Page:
When you're writing SMS messages for your business you have no images, no videos, no media to go with your text. On the one hand that can be seen as a disadvantage but there's always another way of looking at things: there's nothing to distract you from the text. So unlike on most other mediums, text is absolutely king when you're writing SMS. And that also means you don't have to produce images and text to go with your SMS campaign and that is cost effective if nothing else.
Email marketing on the other hand can and should be accompanied by awesome media. That doesn't mean that your text is somehow less important, but it means you can't focus 100% on it, there are other things to think about. The media and your text should work together to direct your audience's attention where you want.
There are great examples on how to use media to dress your emails, but that's a story for another time. We'll do a dedicated post on that soon, so stay tuned.
Another key difference between SMS and Email is that SMS don't have a subject line. And drafting a subject line is one of the most important parts of an successful email marketing campaign. The main objective of your subject line should be to catch your audience's attention and spark some curiosity while also giving them a clear expectation of what they'll find when they open the email.
What do I mean by that? Say, for example, "Check out our Summer Sale!"
Now while it may not be perfect, it's short and clear and if you're interested in our products you'll be curious as to which we've got on sale right now. Is it perfect? Maybe not, but at least it checks all the boxes.
SMS on the other hand is a bit more intrusive. No subject line, nothing it just pops up on your phone suddenly.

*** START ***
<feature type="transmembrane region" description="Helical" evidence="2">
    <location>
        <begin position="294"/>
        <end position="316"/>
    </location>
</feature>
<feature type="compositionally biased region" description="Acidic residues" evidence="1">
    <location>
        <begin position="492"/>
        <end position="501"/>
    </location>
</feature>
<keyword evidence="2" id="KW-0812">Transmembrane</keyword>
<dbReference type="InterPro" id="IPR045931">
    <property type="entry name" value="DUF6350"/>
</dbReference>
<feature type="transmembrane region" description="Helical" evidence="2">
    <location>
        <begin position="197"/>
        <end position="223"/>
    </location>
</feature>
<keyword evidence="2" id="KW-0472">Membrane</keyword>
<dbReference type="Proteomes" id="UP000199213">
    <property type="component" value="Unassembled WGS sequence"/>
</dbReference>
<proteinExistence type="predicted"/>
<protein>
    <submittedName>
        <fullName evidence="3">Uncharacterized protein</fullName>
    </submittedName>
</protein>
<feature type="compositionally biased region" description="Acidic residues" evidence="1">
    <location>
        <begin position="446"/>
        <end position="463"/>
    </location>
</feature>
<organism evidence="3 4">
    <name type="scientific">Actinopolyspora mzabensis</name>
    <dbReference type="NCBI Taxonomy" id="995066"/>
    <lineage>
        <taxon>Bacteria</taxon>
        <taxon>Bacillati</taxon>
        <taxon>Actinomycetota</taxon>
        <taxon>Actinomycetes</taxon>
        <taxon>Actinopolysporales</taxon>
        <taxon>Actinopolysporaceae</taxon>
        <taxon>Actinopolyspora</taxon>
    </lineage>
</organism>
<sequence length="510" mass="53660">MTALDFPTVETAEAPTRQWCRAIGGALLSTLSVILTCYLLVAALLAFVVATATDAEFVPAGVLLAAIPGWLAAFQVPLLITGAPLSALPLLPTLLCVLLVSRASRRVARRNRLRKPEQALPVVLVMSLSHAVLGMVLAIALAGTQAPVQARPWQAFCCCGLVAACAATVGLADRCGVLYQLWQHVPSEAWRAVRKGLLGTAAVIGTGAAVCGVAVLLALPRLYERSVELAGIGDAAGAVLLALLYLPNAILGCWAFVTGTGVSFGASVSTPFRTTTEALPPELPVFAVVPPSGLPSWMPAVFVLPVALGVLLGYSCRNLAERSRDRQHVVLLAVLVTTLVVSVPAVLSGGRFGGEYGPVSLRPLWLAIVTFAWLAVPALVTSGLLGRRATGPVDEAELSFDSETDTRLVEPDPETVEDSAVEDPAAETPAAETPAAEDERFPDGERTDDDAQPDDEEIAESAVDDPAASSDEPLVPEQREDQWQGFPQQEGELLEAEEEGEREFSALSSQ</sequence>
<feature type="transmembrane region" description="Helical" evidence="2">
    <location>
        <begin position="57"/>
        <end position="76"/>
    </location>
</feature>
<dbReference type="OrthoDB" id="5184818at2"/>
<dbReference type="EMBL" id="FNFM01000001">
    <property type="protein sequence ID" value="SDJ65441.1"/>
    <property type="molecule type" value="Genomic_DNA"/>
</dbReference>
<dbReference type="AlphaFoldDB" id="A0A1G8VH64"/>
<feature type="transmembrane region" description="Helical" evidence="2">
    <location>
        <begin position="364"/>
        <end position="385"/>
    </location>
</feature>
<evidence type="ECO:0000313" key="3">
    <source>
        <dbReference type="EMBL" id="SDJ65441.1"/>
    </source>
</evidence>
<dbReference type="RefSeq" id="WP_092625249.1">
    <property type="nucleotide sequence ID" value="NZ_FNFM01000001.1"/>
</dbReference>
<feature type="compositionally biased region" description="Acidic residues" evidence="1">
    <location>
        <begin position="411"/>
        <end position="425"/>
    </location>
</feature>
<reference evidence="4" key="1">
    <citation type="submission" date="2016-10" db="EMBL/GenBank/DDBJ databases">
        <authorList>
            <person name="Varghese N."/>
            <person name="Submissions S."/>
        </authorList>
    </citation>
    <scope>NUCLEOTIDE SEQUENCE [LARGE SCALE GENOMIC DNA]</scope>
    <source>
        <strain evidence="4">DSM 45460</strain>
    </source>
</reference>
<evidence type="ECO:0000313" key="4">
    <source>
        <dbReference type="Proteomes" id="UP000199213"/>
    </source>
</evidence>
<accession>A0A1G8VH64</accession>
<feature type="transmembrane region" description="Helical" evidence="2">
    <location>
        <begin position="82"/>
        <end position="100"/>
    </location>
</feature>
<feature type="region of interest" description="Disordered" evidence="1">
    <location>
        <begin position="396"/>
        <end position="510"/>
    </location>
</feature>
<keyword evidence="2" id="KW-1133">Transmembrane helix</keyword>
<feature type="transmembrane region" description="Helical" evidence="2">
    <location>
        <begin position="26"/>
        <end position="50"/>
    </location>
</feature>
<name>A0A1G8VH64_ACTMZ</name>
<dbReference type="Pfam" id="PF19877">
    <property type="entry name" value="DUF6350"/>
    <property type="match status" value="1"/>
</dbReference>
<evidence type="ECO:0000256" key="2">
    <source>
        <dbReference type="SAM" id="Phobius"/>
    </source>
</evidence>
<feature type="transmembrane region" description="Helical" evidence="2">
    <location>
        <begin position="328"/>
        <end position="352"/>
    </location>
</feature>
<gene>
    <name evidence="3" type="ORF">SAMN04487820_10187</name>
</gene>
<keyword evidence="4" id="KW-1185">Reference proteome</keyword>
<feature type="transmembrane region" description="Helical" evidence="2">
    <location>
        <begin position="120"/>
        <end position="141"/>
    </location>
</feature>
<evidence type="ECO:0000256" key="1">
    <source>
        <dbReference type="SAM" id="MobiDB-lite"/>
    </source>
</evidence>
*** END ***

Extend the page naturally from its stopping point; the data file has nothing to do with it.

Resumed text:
That's another thing you get with emails that you don't get with SMS. It's another chance to set users expectations and give them relevant information.
If you don't write anything, the preview will automatically fetch the first few lines from the email body. Sometimes that works pretty well, which is why they do it that way, but if you know that you can draft a preheader specifically designed to make your audience open that email, why not take that chance?
I don't know which email marketing tools you're using but chances are you've got the option to use merge tags. Merge tags offer a way to personalize each email so that it automatically fetches the name of the person you're sending an email to if you want to greet them by name at the beginning of the email and other things like that.
So as you can see, email marketing offers a lot more options. That doesn't mean that SMS isn't a useful tool in your arsenal. As with most things, the question isn't which to use but what are you going to use each of them for. Have a look at this article discussing the best SMS campaign designs to get more inspiration
Highlighting the differences can help you figure that out by yourself but why not go ahead and just mention few examples of what SMS marketing is usually used for and the things email marketing is usually used for. There's gonna be overlap, of course, but that's ok. It's up to you to decide which way you want to go or if you want to launch an SMS and email marketing campaign simultaneously.
What SMS Campaigns Are Usually Used For
· Deals and coupons (limited time or flash sales)
· Personal alerts, e.g. notifications and account updates
· Quick access to important information
· Shipping updates
· Review requests
What Email Marketing Campaigns Are Usually Used For
· Deals and coupons
· Newsletter (community building)
· Abandoned checkout
· In-depth and educational information
· Engaging stories
· Shipping updates
· Review requests